This is How Selector Switches Operates

Selector switches are electrical devices with operators that are manually turned to activate electrical contacts. These types of switches are usually found in front of control panels in various domestic applications. 

They are the knob on your audio devices that you turn to set the audio source to radio, Bluetooth or aux and on your blender to change the speed setting. They are also found in industrial machineries allowing users to switch between manual and automatic operation, temperature settings, primary and backup power, etc.  You’ll also see them on washing machines, ovens, guitars, HVAC systems, security systems and even toys. 

They can be used to set different modes, choose between different channels, select between different power sources, switch between different light settings, change speed settings, etc. It all depends on the application. 

What are the components of a selector switch?

Selector switches fundamentally comprise a spindle or rotor featuring a protruding Spock. Typically, there’s a rotary knob attached to the rotor or spindle, and then a contact block holds everything together. On the inside of the contact block there are many terminals.

How a selector switch operates?

As mentioned, selector switches are typically found on control panels. They have many different potential contact combinations. 

For example, a selector switch can be a basic two position switch used to turn a machine on and off or select between manual and automatic operation. In such a setup, the operator simply needs to twist the rotary knob to place the switch in the desired position. Twisting the rotary knob rotates the spindle, too, such that its protruding Spock claps onto the desired terminal changing the machine’s electrical state to on or off. 

Alternatively, the switch can be three-position allowing the user to switch from an off position to a manual or automatic position. These types of switches have two contact positions, too, for manual and automatic settings. The rotary knob can be rotated such that both contacts are open (device is off), the manual contact is closed or the contact for automatic is closed. 

How a selector switch operates

Using truth tables to illustrate selector switch positions

One can use truth tables to illustrate contact position on selector switches. For example, there are only two contacts in a basic ON/OFF switch. The first contact can be the ON terminal, while the second contact serves as the OFF terminal.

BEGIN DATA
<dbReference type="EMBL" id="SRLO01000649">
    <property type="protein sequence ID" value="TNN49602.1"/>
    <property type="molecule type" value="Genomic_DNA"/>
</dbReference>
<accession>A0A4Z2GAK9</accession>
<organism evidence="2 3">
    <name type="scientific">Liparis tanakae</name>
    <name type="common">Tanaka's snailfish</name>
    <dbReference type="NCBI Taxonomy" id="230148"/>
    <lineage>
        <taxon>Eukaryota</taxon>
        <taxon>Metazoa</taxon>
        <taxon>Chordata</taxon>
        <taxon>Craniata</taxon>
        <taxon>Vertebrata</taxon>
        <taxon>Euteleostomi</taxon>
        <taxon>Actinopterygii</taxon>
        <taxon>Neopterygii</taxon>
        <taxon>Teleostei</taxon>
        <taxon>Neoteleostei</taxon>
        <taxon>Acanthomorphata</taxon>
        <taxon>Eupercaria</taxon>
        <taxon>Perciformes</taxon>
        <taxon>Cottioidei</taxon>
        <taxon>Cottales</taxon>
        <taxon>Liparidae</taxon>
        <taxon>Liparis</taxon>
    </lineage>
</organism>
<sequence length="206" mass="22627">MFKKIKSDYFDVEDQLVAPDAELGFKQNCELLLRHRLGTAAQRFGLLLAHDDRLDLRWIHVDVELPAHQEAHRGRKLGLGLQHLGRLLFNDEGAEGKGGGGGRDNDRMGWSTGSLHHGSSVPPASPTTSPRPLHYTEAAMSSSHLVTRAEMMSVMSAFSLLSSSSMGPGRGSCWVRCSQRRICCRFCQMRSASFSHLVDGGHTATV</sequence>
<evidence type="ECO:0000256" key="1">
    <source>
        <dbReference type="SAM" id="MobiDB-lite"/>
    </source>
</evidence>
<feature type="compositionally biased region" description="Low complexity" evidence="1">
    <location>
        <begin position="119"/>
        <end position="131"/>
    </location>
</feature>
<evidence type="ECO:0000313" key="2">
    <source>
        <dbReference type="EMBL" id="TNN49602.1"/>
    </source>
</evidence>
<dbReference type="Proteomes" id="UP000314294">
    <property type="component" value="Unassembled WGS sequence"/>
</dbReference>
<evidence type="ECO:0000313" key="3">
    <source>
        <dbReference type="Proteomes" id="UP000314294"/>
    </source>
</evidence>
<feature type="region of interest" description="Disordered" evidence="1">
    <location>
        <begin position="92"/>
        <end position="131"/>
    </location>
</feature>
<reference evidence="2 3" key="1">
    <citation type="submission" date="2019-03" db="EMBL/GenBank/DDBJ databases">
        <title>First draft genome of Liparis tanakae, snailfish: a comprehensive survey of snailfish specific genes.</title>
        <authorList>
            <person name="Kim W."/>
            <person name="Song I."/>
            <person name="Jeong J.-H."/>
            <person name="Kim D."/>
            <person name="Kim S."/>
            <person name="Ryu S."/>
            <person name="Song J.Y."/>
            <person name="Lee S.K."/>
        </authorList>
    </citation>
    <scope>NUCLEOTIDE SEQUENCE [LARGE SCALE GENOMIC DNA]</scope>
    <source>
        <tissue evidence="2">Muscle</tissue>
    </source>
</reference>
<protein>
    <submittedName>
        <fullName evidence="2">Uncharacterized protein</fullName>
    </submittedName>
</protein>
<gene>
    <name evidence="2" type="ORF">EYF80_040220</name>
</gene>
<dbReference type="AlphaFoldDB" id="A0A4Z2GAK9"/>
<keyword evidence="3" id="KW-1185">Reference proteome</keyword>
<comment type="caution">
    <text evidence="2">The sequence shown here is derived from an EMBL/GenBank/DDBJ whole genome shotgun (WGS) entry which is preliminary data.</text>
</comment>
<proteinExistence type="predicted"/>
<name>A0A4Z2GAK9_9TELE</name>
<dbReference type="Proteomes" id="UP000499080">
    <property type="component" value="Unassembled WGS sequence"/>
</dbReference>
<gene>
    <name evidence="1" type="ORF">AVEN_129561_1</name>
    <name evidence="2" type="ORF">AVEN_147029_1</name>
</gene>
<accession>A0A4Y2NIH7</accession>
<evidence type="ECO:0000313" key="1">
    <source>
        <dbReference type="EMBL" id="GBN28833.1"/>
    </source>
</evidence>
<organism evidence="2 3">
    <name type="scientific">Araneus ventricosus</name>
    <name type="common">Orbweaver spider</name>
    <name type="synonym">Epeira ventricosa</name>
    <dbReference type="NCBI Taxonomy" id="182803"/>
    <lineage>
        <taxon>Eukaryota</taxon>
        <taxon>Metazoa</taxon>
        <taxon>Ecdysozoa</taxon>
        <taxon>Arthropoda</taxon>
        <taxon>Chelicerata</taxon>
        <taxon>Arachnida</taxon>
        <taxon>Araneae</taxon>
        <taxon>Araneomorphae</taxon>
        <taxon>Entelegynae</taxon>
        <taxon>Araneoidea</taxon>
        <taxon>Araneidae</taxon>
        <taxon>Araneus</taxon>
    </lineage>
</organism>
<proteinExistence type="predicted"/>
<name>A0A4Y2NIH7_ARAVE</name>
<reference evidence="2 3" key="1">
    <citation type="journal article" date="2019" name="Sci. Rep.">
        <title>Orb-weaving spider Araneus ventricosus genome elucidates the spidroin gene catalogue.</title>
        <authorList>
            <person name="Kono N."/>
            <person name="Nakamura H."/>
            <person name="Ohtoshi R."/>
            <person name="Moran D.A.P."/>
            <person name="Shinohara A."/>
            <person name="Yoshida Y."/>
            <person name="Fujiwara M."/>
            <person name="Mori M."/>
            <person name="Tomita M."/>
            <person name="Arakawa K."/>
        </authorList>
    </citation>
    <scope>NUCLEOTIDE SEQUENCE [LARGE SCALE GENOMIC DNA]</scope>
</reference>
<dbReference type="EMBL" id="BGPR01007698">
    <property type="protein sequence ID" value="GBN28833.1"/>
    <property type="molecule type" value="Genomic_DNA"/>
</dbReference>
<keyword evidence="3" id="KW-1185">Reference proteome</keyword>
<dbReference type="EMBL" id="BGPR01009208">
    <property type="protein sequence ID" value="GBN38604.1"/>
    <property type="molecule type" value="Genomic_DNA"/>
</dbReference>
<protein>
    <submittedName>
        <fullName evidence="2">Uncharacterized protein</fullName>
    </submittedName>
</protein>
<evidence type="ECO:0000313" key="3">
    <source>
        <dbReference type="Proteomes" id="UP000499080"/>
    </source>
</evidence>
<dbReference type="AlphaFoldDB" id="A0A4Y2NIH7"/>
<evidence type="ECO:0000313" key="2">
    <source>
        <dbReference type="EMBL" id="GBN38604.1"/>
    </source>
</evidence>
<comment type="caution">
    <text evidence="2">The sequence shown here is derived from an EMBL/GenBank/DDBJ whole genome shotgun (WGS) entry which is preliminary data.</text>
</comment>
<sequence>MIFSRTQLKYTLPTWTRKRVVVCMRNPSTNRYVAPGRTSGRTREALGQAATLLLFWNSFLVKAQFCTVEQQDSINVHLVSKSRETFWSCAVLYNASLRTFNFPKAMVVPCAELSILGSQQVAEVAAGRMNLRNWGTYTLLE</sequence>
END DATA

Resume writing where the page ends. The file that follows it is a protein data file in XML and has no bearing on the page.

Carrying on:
Consequently, if the switch is set to ON the first contact is closed (X) while the second contact remains open (zero). when the knob is turned the other way the second contact is closed (X) and the first remains open (zero).

But in a three-position switch there are two contacts but three ways to set the Spock. The first contact can be the manual terminal while the second contact serves as the auto terminal. With the switch set to OFF, the Spock does not clasp any of the contacts, meaning both contacts are zero. 

When the switch is set to manual, the Spock clasps onto the first contact and it remains closed (X) while the second contact remains open (zero). With the knob set to auto the first contact is open (zero) while the second contact is closed (X). 

Momentary vs. maintained selector switches

Some selector switches are maintained switches such that the knob stays where you leave it and only returns by a counter-twisting motion. On the other hand, some selector switches feature spring return mechanisms for momentary operations. Momentary selector switches automatically return when let go. 

You can also pick between short handle selector switches and the long handle kind. Short handle selector switches are less conspicuous while long handle selector switches are easy to handle. 

Selector switches can also be illuminated or non-illuminated, with the former featuring LED indicators for the on and off position. 

Selector switches are simple yet useful in setups where one needs to switch between different power sources, speed settings, temperature calibrations, audio sources, sound effects or just manual and auto operation. 

If you are looking for selector switches for your electrical and electronic application, we will be happy to talk to you about our product varieties. We specialize in various switch designs for clients with unique project requirements. Let us know what you are looking for, and we’ll be happy to get it for you. 

Daniel Odoh
Daniel Odoh
A technology writer and smartphone enthusiast with over 9 years of experience. With a deep understanding of the latest advancements in mobile technology, I deliver informative and engaging content on smartphone features, trends, and optimization. My expertise extends beyond smartphones to include software, hardware, and emerging technologies like AI and IoT, making me a versatile contributor to any tech-related publication.

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